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Circ Cardiovasc Interv. 2019 May;12(5):e007494. doi: 10.1161/CIRCINTERVENTIONS.118.007494.

Physiological Pattern of Disease Assessed by Pressure-Wire Pullback Has an Influence on Fractional Flow Reserve/Instantaneous Wave-Free Ratio Discordance.

Author information

1
International Center for Circulatory Health, National Heart and Lung Institute, Imperial College London, Hammersmith Hospital, United Kingdom (T.W., C.M.C., J.P.H., Y.A., M.J.S.-S., R.P., S.S., S.N., R.A.L., D.P.F., J.E.D.).
2
Division of Cardiology, Department of Internal Medicine, St. Marianna University School of Medicine, Kawasaki, Japan (T.W., Y.I., Y.J.A.).
3
Department of Cardiovascular Medicine, St. Marianna University School of Medicine, Yokohama City Seibu Hospital, Japan (S.D., H.M.).
4
Cardiovascular Center, Toda Central General Hospital, Japan (M.N., S.G.).
5
Tokyo Women's Medical University-Waseda University Joint Institution for Advanced Biomedical Sciences, Japan (M.N.).
6
Cardiovascular Institute, Hospital Clínico San Carlos, Madrid, Spain (S.G., J.E.).
7
Department of Cardiology, Kanazawa Cardiovascular Hospital, Japan (Y.Y.).
8
Department of Cardiovascular Medicine, Okaya City Hospital, Japan (K.K.).
9
Structural Interventional Cardiology, Careggi University Hospital, Florence, Italy (C.d.M.).

Abstract

BACKGROUND:

Fractional flow reserve (FFR) and instantaneous wave-free ratio (iFR) disagree on the hemodynamic significance of a coronary lesion in ≈20% of cases. It is unknown whether the physiological pattern of disease is an influencing factor for this. This study assessed whether the physiological pattern of coronary artery disease influences discordance between FFR and iFR measurement.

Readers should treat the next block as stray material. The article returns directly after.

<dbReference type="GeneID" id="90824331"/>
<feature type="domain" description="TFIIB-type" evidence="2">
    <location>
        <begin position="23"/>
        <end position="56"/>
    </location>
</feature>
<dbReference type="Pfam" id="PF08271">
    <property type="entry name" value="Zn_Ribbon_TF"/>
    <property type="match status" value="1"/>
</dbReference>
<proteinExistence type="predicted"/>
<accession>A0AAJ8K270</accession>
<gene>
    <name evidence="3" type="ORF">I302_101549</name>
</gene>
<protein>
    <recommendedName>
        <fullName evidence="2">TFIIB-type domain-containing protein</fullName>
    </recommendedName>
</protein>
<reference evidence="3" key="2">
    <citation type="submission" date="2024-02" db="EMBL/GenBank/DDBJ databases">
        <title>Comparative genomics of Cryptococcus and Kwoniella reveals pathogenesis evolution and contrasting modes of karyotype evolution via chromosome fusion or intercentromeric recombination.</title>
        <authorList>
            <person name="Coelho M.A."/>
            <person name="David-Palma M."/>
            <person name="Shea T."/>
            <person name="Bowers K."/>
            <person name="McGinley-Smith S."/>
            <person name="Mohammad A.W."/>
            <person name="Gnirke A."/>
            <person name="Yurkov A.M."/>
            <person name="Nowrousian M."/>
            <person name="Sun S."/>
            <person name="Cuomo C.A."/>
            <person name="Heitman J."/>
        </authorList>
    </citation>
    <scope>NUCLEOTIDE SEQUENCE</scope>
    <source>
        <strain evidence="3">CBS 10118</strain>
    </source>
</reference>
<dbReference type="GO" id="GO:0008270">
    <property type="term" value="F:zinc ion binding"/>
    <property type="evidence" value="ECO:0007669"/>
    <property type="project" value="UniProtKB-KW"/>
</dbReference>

METHODS AND RESULTS:

Three-hundred and sixty intermediate coronary lesions (345 patients; mean age, 64.4±10.3 years; 76% men) with combined FFR, iFR, and iFR pressure-wire pullback were included for analysis from an international multicenter registry. Cut points for hemodynamic significance were FFR ≤0.80 and iFR ≤0.89, respectively. Lesions were classified into FFR+/iFR+ (n=154; 42.7%), FFR-/iFR+ (n=38; 10.6%), FFR+/iFR- (n=41; 11.4%), and FFR-/iFR- (n=127; 35.3%) groups. The physiological pattern of disease was classified according to the iFR pullback recordings as predominantly physiologically focal (n=171; 47.5%) or predominantly physiologically diffuse (n=189; 52.5%). Median FFR and iFR were 0.80 (interquartile range, 0.75-0.85) and 0.89 (interquartile range, 0.86-0.92), respectively. FFR disagreed with iFR in 22% (79 of 360). The physiological pattern of disease was the only influencing factor relating to FFR/iFR discordance: predominantly physiologically focal was significantly associated with FFR+/iFR- (58.5% [24 of 41]), and predominantly physiologically diffuse was significantly associated with FFR-/iFR+ (81.6% [31 of 38]; P<0.001 for pattern of disease between FFR+/iFR- and FFR-/iFR+ groups).

CONCLUSIONS:

The physiological pattern of coronary artery disease was an important influencing factor for FFR/iFR discordance.

KEYWORDS:

coronary artery disease; fractional flow reserve, myocardial; hemodynamics; humans; registries

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